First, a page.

Blink-182 | Music | Salt Lake City | Salt Lake City Weekly
Support the Free Press.
Facts matter. Truth matters. Journalism matters.
Salt Lake City Weekly has been Utah's source of independent news and in-depth journalism since 1984.
Donate today to ensure the legacy continues.



Growing Pains: Considering the past and future of the reunited Blink-182.


1 comment

Listening to Blink-182 usually puts me in a good mood. Singing along with “Dumpweed,” however, makes me feel like a massive misogynist.

In this spirited, sprinting number from Enema of the State (1999), Blink’s best-selling CD, guitarist/vocalist Tom DeLonge discusses the opposite sex, a subject that figures into about 90 percent of the band’s material. After growing fed up with a controlling girlfriend and recalling some paternal advice, DeLonge decides that he’s going to bail on the relationship. Before that, he’s got a parting shot that he delivers as the chorus: “I need a girl that I can train.” Despite the sentence being a meat-headed, male-fantasy cop-out, the track is so irresistibly catchy that I (unsuccessfully) attempt to ignore the morals it bends and try to get along with the music. Though I’d normally heckle anyone else for that line and its line of thinking, Blink, somehow, gets a pass. Why? I’m not certain. It could be fondness and nostalgia clouding better judgment. I prefer to think of “Dumpweed” as another example of their crude, immature approach—an example in which they hadn’t grown up yet.

Roaring out of Southern California and hitting their apex as pop-punk exploded into the mainstream in the mid-’90s, Blink’s existence hinged on their youthful, frequently foolish exuberance. The trio played pop-punk with few frills, never attempting to mask their tuneful tendencies or reach any further than they had to. Antics included mocking boy bands, casting porn stars for their videos, streaking on-camera, cracking jokes that eighth graders would most appreciate, but they took their adolescent rebellion only to the point that they wouldn’t actually offend anybody. Appropriately, the group’s lone silver screen appearance was in the sophomoric American Pie: Blink watched teenagers fumble through a sexual encounter on a webcam, providing goofy reaction shots that culminated with an en masse “Holy shit!”

Beneath that puerility was songwriting adept at capturing the troubles and success of adolescence. Like a more commercialized version of the Ramones and their first few albums, Blink’s pop-punk songs were built out of teenage themes: “Reckless Abandon” trampled over suburbia, “First Date” was sheepishly sweet, “Mutt” lashed out against insincere relationships, and “Josie” made doe-eyed infatuation compelling. “Dammit,” in particular, remains Blink’s definitive composition. After assessing life post-break-up, it closes with a line fantastic in its coming-of-age simplicity: “I guess this is growing up.”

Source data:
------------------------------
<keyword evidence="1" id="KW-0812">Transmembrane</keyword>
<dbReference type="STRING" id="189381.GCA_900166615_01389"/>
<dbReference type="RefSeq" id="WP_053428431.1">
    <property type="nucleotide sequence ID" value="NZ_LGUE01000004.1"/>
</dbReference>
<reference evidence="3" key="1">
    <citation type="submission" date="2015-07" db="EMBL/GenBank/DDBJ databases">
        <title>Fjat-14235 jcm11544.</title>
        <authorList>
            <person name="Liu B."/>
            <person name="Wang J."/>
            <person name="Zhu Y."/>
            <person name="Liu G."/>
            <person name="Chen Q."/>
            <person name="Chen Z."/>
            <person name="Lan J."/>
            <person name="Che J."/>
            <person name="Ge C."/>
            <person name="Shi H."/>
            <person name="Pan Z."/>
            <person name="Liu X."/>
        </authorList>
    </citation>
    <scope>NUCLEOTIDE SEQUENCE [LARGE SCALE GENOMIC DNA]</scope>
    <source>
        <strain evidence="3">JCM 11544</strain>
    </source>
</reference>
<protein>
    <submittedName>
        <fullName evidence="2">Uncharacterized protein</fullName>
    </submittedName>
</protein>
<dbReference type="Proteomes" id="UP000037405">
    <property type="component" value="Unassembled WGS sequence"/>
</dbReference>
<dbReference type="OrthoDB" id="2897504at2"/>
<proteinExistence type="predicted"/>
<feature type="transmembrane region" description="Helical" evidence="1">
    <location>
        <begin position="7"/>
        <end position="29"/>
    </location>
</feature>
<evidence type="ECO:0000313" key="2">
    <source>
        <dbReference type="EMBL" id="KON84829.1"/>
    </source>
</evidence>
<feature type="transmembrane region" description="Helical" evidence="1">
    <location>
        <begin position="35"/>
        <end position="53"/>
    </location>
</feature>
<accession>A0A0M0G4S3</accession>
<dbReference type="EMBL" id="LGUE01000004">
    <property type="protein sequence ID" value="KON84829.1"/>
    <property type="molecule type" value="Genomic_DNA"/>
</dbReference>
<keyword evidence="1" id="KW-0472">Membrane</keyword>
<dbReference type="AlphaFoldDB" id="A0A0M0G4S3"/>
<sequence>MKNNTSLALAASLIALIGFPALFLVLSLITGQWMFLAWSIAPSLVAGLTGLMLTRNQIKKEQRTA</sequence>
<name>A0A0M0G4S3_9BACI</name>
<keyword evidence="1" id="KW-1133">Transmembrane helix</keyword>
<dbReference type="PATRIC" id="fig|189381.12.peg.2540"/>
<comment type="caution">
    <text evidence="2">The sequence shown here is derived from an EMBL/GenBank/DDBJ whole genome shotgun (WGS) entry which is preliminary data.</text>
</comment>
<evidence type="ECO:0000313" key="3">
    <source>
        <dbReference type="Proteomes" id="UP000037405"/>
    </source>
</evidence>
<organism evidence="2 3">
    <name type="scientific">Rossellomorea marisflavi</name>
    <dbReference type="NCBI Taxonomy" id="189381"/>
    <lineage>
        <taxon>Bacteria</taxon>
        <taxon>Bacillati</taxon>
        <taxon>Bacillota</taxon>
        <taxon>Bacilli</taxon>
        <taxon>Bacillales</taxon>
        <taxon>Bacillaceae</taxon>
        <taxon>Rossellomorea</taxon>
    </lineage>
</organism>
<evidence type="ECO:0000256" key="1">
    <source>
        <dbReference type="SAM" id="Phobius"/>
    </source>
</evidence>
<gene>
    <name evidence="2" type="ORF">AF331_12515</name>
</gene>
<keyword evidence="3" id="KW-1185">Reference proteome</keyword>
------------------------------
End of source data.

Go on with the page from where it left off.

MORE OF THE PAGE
However, by 2003 and the release of their self-titled album, everyone in the band was well past their mid-20s. They decided to take on a gravitas that was pretty jarring. “I Miss You,” one of the singles, was corny and over-dramatic, the dark “Stockholm Syndrome” was based on World War II-era letters by the grandfather of bassist Mark Hoppus, and The Cure’s Robert Smith made an inexplicable cameo on “All of This.” Sure, the band still had some of their flair for hooks (they even rekindled their stupidity for “Feeling This”) but the overall tone was way too dour.

When the trio split because of internal problems in 2005, it was a downer but definitely seemed like a good stopping point for the project. Blink had a great career with a youthful voice, then tried maturity, but it didn’t work out all that well, and then they split up. Case closed. Now, reuniting after drummer Travis Barker escaped death in a plane crash, I’m certainly happy to see them back for old songs’ sake, but still, what does Blink have left to say?

“I don’t have any agenda with items I want to discuss or things I never got to do before,” responds Mark Hoppus in a phone conversation. “I just want to see how far we can go and keep making music that means something to us.”

When I found out that I was going to speak to Hoppus, I was overwhelmed with teenage zeal and hoping that he would say something unprintable. Unfortunately, for my 15-year-old self, it was about 10 a.m. his time and he was at home with his wife and kids. Plus, the guy is in his late 30s. Profanity seemed unlikely; on the contrary, Hoppus was polite and careful with his words.

His current objective is to “[take] what Blink was before I took a break and pushing it further from there, like we did at the last record: starting from one spot and not being satisfied with it.” The regrouped band has also apparently excised all ego problems. “There’s a lot of respect in the band for each other,” says the bassist. “People are really listening to what each other are saying and trying to understand each other. It’s a very positive feeling in the band right now.”

After touring, Blink-182 plans to record a new album. “Up All Night,” the only track they’ve developed thus far, is apparently very much in the vein of the self-titled album. I’m still not sold but, for the sake of my affection for the band, I suppose I’m willing to give maturity another shot. I guess this is growing up.

McKay Events Center
800 W. University Parkway
Monday, Sept. 7
6:30 p.m.